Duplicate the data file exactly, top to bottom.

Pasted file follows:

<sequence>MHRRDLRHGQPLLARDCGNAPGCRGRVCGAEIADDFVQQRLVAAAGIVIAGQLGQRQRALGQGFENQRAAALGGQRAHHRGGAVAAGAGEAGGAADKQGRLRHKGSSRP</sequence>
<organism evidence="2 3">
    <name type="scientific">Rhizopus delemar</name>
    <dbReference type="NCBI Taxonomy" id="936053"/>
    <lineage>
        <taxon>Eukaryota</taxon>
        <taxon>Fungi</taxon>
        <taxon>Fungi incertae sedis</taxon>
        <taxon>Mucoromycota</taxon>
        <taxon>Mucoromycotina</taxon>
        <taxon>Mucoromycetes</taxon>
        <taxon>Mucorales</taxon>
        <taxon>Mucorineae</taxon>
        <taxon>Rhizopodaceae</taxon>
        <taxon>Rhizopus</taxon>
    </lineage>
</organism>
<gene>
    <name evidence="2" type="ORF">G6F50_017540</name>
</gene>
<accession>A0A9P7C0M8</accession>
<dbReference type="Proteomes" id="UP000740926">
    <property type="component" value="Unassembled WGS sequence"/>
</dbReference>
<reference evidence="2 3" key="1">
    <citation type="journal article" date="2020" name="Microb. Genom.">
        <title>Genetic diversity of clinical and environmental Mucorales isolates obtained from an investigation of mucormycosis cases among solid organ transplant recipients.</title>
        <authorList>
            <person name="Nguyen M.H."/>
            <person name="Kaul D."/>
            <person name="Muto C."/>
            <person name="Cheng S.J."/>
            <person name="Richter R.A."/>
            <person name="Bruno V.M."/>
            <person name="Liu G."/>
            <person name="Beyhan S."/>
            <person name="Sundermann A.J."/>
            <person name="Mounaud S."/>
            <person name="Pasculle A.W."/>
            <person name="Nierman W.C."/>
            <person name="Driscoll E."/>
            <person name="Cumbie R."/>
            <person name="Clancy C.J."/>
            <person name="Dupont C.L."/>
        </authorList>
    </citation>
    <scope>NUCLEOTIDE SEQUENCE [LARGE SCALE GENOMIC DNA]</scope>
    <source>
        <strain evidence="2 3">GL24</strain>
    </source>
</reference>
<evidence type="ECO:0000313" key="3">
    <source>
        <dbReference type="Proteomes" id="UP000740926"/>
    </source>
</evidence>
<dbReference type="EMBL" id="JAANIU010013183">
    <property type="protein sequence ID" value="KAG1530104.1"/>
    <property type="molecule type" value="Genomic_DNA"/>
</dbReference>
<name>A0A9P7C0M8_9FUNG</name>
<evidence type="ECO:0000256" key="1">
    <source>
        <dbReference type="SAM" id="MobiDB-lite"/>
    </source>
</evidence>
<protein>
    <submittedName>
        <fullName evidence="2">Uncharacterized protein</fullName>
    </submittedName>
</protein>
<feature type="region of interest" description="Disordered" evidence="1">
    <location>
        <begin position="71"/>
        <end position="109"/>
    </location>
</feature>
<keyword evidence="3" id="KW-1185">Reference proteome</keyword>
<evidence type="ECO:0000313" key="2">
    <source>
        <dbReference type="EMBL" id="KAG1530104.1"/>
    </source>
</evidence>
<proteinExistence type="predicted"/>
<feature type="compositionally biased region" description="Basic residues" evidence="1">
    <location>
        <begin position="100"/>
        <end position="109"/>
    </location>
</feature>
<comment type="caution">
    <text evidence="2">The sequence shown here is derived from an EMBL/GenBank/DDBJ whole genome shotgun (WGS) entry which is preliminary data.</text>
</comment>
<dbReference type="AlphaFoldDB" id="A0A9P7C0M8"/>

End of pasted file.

<sequence>MHRRDLRHGQPLLARDCGNAPGCRGRVCGAEIADDFVQQRLVAAAGIVIAGQLGQRQRALGQGFENQRAAALGGQRAHHRGGAVAAGAGEAGGAADKQGRLRHKGSSRP</sequence>
<organism evidence="2 3">
    <name type="scientific">Rhizopus delemar</name>
    <dbReference type="NCBI Taxonomy" id="936053"/>
    <lineage>
        <taxon>Eukaryota</taxon>
        <taxon>Fungi</taxon>
        <taxon>Fungi incertae sedis</taxon>
        <taxon>Mucoromycota</taxon>
        <taxon>Mucoromycotina</taxon>
        <taxon>Mucoromycetes</taxon>
        <taxon>Mucorales</taxon>
        <taxon>Mucorineae</taxon>
        <taxon>Rhizopodaceae</taxon>
        <taxon>Rhizopus</taxon>
    </lineage>
</organism>
<gene>
    <name evidence="2" type="ORF">G6F50_017540</name>
</gene>
<accession>A0A9P7C0M8</accession>
<dbReference type="Proteomes" id="UP000740926">
    <property type="component" value="Unassembled WGS sequence"/>
</dbReference>
<reference evidence="2 3" key="1">
    <citation type="journal article" date="2020" name="Microb. Genom.">
        <title>Genetic diversity of clinical and environmental Mucorales isolates obtained from an investigation of mucormycosis cases among solid organ transplant recipients.</title>
        <authorList>
            <person name="Nguyen M.H."/>
            <person name="Kaul D."/>
            <person name="Muto C."/>
            <person name="Cheng S.J."/>
            <person name="Richter R.A."/>
            <person name="Bruno V.M."/>
            <person name="Liu G."/>
            <person name="Beyhan S."/>
            <person name="Sundermann A.J."/>
            <person name="Mounaud S."/>
            <person name="Pasculle A.W."/>
            <person name="Nierman W.C."/>
            <person name="Driscoll E."/>
            <person name="Cumbie R."/>
            <person name="Clancy C.J."/>
            <person name="Dupont C.L."/>
        </authorList>
    </citation>
    <scope>NUCLEOTIDE SEQUENCE [LARGE SCALE GENOMIC DNA]</scope>
    <source>
        <strain evidence="2 3">GL24</strain>
    </source>
</reference>
<evidence type="ECO:0000313" key="3">
    <source>
        <dbReference type="Proteomes" id="UP000740926"/>
    </source>
</evidence>
<dbReference type="EMBL" id="JAANIU010013183">
    <property type="protein sequence ID" value="KAG1530104.1"/>
    <property type="molecule type" value="Genomic_DNA"/>
</dbReference>
<name>A0A9P7C0M8_9FUNG</name>
<evidence type="ECO:0000256" key="1">
    <source>
        <dbReference type="SAM" id="MobiDB-lite"/>
    </source>
</evidence>
<protein>
    <submittedName>
        <fullName evidence="2">Uncharacterized protein</fullName>
    </submittedName>
</protein>
<feature type="region of interest" description="Disordered" evidence="1">
    <location>
        <begin position="71"/>
        <end position="109"/>
    </location>
</feature>
<keyword evidence="3" id="KW-1185">Reference proteome</keyword>
<evidence type="ECO:0000313" key="2">
    <source>
        <dbReference type="EMBL" id="KAG1530104.1"/>
    </source>
</evidence>
<proteinExistence type="predicted"/>
<feature type="compositionally biased region" description="Basic residues" evidence="1">
    <location>
        <begin position="100"/>
        <end position="109"/>
    </location>
</feature>
<comment type="caution">
    <text evidence="2">The sequence shown here is derived from an EMBL/GenBank/DDBJ whole genome shotgun (WGS) entry which is preliminary data.</text>
</comment>
<dbReference type="AlphaFoldDB" id="A0A9P7C0M8"/>